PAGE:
My heart sank when she came to me a few weeks ago, tears streaming down her face and in obvious distress. I couldn’t imagine what was wrong. She had gotten a notice from school that she needed a shot. Just the e-mail alone was now enough to begin the panic. But I have learned a thing or two since our early experience. My former school district and some very special students have taught me a thing or two about trauma. Trauma impacts the way we react to situations. The fear, flight response is incredibly strong. For people who have experienced trauma, these reactions are in overload. Not only are the reactions usually larger than they would be for most of the population, it can sometimes result from a seemingly low-level threat, like an e-mail. I saw this time and time again in my students. A comment or even a look might easily erupt into a fight or a student running from the room. There’s a lot to learn about trauma, and I’m no expert, but one thing I have found to work is to create space. Often our immediate response is to control the situation or behavior. Hold a child down to get a shot, discipline a student for acting out or failing to complete work. Rarely do these responses solve the situation and often result in escalating behaviors. Giving space means remaining calm, listening with empathy, allowing the child time and space to process. It is not a free ticket for explosive behavior. Later in a calm state, the child is made aware of the boundaries and works on developing plans for restitution. In a classroom this may mean cleaning up a mess, apologizing and working on friendships and sometimes even loss of privileges. For my daughter, this meant continuing to work through therapy and a plan.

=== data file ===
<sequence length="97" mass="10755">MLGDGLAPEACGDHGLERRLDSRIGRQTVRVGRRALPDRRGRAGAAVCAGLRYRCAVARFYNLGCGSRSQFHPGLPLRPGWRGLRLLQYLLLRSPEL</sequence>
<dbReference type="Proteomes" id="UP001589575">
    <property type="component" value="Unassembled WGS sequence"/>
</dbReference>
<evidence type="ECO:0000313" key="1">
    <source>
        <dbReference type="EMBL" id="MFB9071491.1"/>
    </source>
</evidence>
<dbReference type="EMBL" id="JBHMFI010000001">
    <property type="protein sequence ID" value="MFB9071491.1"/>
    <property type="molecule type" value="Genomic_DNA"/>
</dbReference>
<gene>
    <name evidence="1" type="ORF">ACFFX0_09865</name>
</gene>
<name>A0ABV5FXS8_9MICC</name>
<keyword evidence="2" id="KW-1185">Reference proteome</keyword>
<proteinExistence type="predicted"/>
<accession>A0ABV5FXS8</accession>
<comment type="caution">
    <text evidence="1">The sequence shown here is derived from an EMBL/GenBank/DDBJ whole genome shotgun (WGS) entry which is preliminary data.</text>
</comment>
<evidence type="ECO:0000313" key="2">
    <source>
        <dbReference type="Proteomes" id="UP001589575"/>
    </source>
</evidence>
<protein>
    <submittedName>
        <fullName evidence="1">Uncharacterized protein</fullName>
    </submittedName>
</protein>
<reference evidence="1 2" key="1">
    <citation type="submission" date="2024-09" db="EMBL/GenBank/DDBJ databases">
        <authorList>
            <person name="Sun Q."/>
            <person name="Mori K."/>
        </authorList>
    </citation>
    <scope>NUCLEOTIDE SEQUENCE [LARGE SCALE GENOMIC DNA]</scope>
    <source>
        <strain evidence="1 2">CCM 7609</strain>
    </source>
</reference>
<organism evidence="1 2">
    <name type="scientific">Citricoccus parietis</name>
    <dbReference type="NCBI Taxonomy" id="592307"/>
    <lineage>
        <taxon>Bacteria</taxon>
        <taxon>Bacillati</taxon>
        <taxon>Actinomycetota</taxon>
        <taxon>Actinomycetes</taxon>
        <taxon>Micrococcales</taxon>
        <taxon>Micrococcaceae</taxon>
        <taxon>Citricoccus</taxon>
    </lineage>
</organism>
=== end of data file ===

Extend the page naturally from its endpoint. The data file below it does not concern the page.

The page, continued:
Heavy with the thought of going through getting immunizations, especially with all the COVID restrictions in place, I started by giving it space. I allowed my daughter to talk about what she was afraid of without dismissing or correcting her fears. I took those concerns and talked with a psychologist friend for advice. She too gave me space and took the time to hear me and offer support. She validated my concerns and gave me the confidence to approach the doctor. My initial conversation with the receptionist did not go well. She had a protocol and rules to follow. I knew they weren’t going to work. I knew we needed more or perhaps different supports. Fortunately, when the doctor called she held space for me and my daughter. She heard our concerns and helped us match our protocol with theirs.